Another important parameter to consider when designing synchronizers is the cost. Each level of synchronization that is added to a terminal implies an increase in cost, mostly in the area of acquisition and tracking loops which often times involve not only hardware, but also software costs. Additional costs lie in the extra time required to achieve synchronization before commencing communications, in the energy spent by the transmitter on signals to be used at the receiver as acquisition or tracking aids. These costs increase obviously with the transmission rate and the number of transmission channels, where improved performance and versatility are necessary.
There is a need for a synchronizer and method of synchronization which are cost efficient and applicable to a variety of telecommunication terminals.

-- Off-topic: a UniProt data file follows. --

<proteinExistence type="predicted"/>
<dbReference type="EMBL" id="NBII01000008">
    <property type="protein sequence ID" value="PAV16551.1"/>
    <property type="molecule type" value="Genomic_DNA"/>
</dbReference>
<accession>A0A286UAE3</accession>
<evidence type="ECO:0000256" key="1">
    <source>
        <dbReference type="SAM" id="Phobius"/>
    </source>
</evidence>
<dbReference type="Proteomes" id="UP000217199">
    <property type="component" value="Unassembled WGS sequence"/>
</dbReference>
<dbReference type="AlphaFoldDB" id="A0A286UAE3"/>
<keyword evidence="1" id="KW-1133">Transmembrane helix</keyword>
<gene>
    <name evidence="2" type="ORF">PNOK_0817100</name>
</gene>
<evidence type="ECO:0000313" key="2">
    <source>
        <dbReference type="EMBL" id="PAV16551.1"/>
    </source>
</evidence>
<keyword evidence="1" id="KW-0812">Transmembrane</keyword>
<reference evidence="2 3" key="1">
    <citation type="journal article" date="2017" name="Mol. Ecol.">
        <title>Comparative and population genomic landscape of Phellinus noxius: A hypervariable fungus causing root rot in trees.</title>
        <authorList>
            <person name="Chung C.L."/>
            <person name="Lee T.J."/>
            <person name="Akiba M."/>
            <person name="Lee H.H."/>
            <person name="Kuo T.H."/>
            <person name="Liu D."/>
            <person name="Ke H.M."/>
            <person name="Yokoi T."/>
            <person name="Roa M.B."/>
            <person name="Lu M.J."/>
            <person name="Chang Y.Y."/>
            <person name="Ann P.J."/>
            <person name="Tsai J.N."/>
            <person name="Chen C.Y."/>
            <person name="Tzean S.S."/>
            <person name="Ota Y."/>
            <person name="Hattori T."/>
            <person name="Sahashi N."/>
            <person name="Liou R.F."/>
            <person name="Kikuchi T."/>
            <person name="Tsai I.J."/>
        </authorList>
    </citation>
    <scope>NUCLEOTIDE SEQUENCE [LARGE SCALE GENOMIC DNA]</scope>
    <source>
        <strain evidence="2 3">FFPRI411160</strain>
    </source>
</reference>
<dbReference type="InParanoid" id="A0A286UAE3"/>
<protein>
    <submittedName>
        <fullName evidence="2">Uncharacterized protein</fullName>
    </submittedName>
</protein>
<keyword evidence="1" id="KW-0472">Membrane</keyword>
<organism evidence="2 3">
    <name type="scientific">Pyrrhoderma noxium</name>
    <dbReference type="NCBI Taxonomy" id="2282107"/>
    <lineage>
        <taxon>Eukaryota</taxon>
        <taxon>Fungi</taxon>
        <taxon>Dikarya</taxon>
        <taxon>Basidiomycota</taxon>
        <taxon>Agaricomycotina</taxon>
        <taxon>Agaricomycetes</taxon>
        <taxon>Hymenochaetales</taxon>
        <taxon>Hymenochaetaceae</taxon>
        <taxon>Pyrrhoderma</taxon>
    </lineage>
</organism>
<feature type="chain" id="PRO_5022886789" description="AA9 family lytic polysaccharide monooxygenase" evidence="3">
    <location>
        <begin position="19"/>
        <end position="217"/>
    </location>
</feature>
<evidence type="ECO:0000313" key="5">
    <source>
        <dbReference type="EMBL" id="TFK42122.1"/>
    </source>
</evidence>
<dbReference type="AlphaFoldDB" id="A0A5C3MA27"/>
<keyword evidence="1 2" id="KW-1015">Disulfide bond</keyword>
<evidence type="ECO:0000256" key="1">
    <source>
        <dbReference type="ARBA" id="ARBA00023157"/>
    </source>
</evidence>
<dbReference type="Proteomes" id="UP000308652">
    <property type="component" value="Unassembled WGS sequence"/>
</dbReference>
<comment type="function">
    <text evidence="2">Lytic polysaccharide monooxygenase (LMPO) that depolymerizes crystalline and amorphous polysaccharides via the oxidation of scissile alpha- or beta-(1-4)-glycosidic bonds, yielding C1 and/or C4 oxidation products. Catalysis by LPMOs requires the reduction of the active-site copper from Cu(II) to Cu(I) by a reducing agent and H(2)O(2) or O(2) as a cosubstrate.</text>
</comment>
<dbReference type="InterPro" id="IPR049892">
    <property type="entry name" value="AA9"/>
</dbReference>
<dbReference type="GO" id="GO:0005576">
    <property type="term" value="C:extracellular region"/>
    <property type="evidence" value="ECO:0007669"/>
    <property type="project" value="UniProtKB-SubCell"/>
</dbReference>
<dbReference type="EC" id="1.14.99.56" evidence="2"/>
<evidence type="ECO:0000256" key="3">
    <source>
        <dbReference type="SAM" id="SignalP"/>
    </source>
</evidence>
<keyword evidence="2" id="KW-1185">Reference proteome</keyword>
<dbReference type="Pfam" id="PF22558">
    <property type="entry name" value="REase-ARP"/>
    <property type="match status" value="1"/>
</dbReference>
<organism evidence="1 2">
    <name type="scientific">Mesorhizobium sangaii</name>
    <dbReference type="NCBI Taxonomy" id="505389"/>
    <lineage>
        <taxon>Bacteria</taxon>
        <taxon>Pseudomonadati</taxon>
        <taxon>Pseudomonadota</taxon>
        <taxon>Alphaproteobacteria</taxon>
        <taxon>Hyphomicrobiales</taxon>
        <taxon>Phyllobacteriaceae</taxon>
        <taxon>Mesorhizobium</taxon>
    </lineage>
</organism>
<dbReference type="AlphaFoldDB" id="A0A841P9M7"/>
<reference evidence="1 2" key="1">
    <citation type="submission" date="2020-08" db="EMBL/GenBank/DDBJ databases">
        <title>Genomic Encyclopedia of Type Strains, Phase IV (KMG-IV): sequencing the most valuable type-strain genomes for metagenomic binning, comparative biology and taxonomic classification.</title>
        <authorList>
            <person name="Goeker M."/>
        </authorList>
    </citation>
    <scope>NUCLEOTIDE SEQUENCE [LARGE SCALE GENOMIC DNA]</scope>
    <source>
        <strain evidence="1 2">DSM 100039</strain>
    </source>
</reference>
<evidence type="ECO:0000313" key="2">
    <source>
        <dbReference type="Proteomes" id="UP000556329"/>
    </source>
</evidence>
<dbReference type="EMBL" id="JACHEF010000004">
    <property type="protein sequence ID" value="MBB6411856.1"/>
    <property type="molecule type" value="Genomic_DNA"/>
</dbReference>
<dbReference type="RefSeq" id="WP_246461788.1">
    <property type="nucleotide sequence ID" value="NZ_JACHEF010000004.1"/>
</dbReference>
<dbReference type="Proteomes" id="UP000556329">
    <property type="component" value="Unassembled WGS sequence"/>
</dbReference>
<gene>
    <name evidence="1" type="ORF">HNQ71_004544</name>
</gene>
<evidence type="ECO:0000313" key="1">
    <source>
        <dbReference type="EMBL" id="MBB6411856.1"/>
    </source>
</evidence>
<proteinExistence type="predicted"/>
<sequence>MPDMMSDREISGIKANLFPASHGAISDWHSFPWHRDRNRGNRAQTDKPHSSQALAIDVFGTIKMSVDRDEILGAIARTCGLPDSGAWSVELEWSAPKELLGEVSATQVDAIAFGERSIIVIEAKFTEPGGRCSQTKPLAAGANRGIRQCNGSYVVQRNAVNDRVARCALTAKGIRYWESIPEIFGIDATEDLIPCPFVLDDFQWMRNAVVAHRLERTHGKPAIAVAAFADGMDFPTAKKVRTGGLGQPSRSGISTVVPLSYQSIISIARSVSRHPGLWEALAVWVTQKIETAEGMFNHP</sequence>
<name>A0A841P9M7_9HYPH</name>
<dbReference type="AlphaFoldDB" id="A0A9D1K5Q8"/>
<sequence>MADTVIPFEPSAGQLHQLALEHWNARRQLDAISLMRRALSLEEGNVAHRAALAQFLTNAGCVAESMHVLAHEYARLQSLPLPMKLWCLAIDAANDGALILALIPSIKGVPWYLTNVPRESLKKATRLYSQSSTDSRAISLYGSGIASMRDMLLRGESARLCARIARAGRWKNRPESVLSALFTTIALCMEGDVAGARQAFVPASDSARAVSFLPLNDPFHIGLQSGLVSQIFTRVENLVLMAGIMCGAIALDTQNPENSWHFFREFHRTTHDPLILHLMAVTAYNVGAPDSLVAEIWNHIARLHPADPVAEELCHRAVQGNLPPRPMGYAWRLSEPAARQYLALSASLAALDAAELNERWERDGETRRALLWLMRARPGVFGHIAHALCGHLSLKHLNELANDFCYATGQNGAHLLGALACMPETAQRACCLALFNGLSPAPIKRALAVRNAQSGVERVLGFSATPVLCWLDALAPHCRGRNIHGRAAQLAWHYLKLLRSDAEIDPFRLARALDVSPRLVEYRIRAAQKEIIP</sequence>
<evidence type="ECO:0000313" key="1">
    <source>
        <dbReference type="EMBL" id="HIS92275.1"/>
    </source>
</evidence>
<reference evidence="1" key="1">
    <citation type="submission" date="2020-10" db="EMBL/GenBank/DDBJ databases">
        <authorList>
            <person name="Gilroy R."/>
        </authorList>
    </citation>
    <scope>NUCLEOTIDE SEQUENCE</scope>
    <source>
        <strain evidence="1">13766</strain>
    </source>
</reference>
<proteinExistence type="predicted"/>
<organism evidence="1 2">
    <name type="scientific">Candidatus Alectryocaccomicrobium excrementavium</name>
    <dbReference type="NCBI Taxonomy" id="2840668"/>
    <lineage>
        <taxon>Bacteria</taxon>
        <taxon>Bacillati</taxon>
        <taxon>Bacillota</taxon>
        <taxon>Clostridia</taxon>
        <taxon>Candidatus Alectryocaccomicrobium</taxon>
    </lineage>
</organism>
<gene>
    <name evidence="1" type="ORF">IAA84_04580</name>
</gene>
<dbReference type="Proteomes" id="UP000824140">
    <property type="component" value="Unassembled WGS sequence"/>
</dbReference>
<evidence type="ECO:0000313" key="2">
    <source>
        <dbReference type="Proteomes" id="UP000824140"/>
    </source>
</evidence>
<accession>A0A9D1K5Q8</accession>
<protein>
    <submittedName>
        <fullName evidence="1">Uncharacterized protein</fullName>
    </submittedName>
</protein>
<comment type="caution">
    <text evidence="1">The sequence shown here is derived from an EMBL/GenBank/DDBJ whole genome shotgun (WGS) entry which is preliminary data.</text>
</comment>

It is an object of the present invention to provide a universal synchronizer for use in a variety of telecommunication systems based on direct digital phase synthesis (DDPS). The synchronizer of the invention may be used for wireless, optical, or wireline transmission systems and works well with a wide ranges of data rates. The synchronizer according to the invention may be used for example for SONET line-timing (frame) clock generation, and is adapted to provide SONET minimum clock (SMC) hold-over and free-run capabilities, as well as external timing clocks generation with Stratum 3 hold-over and free-run capabilities.
It is another object of the present invention to provide an inexpensive but reliable synchronizer based on digital and analog PLL configurations. The circuit does not use expensive DACs, or external microcontrollers. Therefore, the synchronizer can be implemented using the existing real estate of logic gates available at the terminal, or can be implemented by way of a stand-alone integrated circuit.
Still another object of the invention is to provide a synchronizer that uses off-shelf components for the local oscillators, that are less expensive than the temperature compensated voltage controlled crystal oscillators (TCVCXO) necessary for the current DAC based configurations.